During the election campaign it might have been difficult to tell the difference between National and Labour, but it isn't now.
Throughout last year, National under John Key carefully removed from the agenda issues which Labour could use to its advantage.
Anti-nuclear policy was written in stone after years of uncertainty, the Superannuation Fund set up by Michael Cullen was not going to be interfered with and Kiwibank was safe.
National was so sensitive to Labour accusations that it would cut the rate of national super that Key vowed he would resign as prime minister, and from Parliament, if the level wasn't maintained.
The strategy worked, and Labour had no "litmus test" issues it could use against National.
The term "Labour-lite" came into use, showing National as some sort of diluted version of the government that was then in power.
This didn't particularly worry National at the time because it was well ahead in the polls and knew all it had to do was stay on the track it had chosen.
Denied any strong points to work with, Labour had to rely on warnings of National's "secret agenda". But it couldn't really prove anything.
Something else National knew was that its "nanny state" criticism of Labour was succeeding, and it hyped it up for all it was worth.
There were the light bulbs that Labour was going to phase out, and the low energy shower heads people were going to be told to install in showers which were actually just one option for saving electricity but didn't come across that way.
Now, having won the election and seen its popularity increase since then, National is confidently striking out in ways that definitely do show how different it is from Labour.
The light bulb phase out was withdrawn and so were the shower heads, small initial items that were easily dealt with.
Now the serious issues are coming up and National is dealing with them very much in its own way.
Laila Harre, who was once a minister in a coalition government with Labour, was almost certainly right when she said Labour wouldn't have risked holding the jobs summit that Key ordered.
Letting private enterprise into the formation of plans to deal with the recession wouldn't have been Labour's way. It was Key's way, and he gives the impression of being in contact with the business sector in a way Labour never was.
He is also facing circumstances Labour never did, and to an extent the recession is fitting in with the natural inclinations of a National-led government.
Red tape and bureaucracy, with the Resource Management Act in the forefront, were always a target.
As businesses struggle to survive, making it easier for them to breathe is now an essential strategy. The RMA is being amended through a bill in Parliament, and there are more changes in the pipeline.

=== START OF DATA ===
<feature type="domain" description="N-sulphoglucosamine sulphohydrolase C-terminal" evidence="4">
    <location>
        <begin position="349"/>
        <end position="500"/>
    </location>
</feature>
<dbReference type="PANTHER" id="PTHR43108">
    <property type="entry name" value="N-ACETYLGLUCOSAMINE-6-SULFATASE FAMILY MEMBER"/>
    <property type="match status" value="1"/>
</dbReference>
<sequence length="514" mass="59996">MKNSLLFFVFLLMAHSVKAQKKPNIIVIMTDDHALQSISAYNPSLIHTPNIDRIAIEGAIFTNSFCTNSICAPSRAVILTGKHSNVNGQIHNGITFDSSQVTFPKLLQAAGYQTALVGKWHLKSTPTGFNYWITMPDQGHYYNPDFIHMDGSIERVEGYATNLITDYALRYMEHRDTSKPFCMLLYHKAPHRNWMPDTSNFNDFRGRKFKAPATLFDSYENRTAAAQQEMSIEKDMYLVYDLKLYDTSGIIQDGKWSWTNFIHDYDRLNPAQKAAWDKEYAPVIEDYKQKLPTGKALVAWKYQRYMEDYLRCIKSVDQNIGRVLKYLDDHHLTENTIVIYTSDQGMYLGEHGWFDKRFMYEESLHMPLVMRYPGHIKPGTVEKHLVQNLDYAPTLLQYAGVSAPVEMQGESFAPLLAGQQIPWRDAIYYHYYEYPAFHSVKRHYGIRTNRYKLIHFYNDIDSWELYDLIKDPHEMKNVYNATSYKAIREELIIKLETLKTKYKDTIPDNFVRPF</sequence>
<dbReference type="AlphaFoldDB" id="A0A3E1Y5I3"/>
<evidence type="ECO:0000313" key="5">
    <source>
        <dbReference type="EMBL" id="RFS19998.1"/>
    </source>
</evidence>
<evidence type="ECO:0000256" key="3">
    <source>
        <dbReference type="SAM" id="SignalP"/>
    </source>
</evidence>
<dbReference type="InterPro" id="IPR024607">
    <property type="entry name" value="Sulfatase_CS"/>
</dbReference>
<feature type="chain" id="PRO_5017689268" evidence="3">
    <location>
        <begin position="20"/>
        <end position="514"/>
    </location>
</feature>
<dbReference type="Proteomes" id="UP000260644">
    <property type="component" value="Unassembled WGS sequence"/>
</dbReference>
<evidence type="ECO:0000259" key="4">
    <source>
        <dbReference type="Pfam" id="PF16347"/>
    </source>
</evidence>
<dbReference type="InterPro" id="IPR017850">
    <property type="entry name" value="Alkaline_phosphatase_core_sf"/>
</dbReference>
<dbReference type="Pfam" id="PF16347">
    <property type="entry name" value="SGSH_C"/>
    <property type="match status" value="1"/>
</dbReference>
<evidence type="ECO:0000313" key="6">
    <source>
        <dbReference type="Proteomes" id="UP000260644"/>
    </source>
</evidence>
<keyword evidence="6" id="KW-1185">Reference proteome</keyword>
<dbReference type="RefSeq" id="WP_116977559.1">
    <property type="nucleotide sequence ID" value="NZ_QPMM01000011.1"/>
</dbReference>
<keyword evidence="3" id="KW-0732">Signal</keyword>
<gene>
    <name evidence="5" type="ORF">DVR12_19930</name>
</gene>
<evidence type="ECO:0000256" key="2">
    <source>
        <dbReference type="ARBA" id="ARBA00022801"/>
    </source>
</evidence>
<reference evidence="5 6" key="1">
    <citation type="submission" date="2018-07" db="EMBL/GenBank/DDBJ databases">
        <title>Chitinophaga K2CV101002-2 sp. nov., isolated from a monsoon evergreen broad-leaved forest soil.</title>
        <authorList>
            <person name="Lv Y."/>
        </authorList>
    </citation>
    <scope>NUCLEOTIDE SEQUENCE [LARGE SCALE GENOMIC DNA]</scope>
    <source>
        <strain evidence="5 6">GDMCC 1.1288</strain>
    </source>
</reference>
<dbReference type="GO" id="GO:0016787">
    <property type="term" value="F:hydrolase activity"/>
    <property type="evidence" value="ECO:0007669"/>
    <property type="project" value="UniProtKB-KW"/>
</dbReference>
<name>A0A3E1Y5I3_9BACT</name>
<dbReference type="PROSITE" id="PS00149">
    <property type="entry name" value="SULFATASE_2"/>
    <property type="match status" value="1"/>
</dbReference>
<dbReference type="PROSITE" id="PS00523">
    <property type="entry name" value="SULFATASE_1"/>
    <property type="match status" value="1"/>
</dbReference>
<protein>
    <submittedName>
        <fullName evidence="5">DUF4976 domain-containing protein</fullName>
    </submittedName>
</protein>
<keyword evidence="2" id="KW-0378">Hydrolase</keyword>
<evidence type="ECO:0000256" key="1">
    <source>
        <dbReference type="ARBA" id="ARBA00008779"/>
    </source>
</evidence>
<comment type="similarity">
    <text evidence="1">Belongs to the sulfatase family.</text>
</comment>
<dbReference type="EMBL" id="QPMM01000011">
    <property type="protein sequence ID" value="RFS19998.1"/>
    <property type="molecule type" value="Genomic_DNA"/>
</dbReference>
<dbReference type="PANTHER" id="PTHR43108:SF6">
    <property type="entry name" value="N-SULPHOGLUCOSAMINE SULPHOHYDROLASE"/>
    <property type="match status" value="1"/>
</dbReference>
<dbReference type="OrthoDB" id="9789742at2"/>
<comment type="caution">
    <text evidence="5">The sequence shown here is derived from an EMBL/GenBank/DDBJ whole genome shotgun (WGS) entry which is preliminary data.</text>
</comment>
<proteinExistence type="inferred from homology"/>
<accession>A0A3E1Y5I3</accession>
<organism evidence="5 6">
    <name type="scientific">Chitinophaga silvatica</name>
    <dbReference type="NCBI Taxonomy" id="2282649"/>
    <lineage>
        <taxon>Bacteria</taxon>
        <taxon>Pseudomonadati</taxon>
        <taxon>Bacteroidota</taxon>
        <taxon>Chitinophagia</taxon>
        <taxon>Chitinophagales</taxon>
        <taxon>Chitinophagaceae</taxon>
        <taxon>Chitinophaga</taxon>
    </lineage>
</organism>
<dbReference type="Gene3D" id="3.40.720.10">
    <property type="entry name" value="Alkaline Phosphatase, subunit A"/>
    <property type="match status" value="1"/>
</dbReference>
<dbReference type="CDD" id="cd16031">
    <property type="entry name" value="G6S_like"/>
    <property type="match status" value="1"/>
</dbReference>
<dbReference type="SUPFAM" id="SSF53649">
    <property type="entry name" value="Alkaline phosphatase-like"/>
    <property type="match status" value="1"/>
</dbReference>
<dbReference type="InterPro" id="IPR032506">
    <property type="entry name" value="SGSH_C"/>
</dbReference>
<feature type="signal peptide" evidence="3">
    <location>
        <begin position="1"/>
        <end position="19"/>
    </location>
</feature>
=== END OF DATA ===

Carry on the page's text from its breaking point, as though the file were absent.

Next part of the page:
Rodney Hide, who wanted and was given the portfolio of regulatory responsibility, is working hard on it and will soon cut a swathe through what he calls senseless obstructions to growth.
Key and Finance Minister Bill English won't guarantee that the tax cuts beyond April this year will go ahead. They can't, because they don't know how long or how bad the recession is going to be.
For the same reason, they won't guarantee that contributions to the Superannuation Fund will be maintained at the current level.
And now the big ticket item is on the agenda. Changes are going to be made to ACC and Labour, at last, has something to bite on.
Treasury's failure to include ACC's ballooning liabilities in the pre-election fiscal update proved to be a gift for the incoming government.
It blames former ministers for concealing the multi-billion shortfall in the years ahead, which they vigorously deny, and as it hasn't got any money anyway the Government can justify having to raise levies to crippling levels or do something about the cover ACC provides.
ACC Minister Nick Smith says raising levies to the level that would be needed meet the shortfall is unacceptable, and he wants a "dialogue" with New Zealanders over the sort of cover they think ACC should deliver.
Labour has accused Smith of setting out a worst-case scenario and saying "this is what is going to happen" without considering other ways to fund the scheme.
The debate has only just started. It will intensify as the Government's intentions become clear and the extent to which ACC is opened up to competition is known.
And, at the weekend, National reversed a policy dear to Labour's heart. The decision to bring back Knights and Dames marked a fundamental, ideological difference between the two parties.
There is no more Labour-lite, if there ever really was, and National is setting a course of its own.
In doing so, it will test the skills of Labour's new leadership. Phil Goff is being given the opportunity to raise his profile and that of his party. He is too experienced a politician to miss it.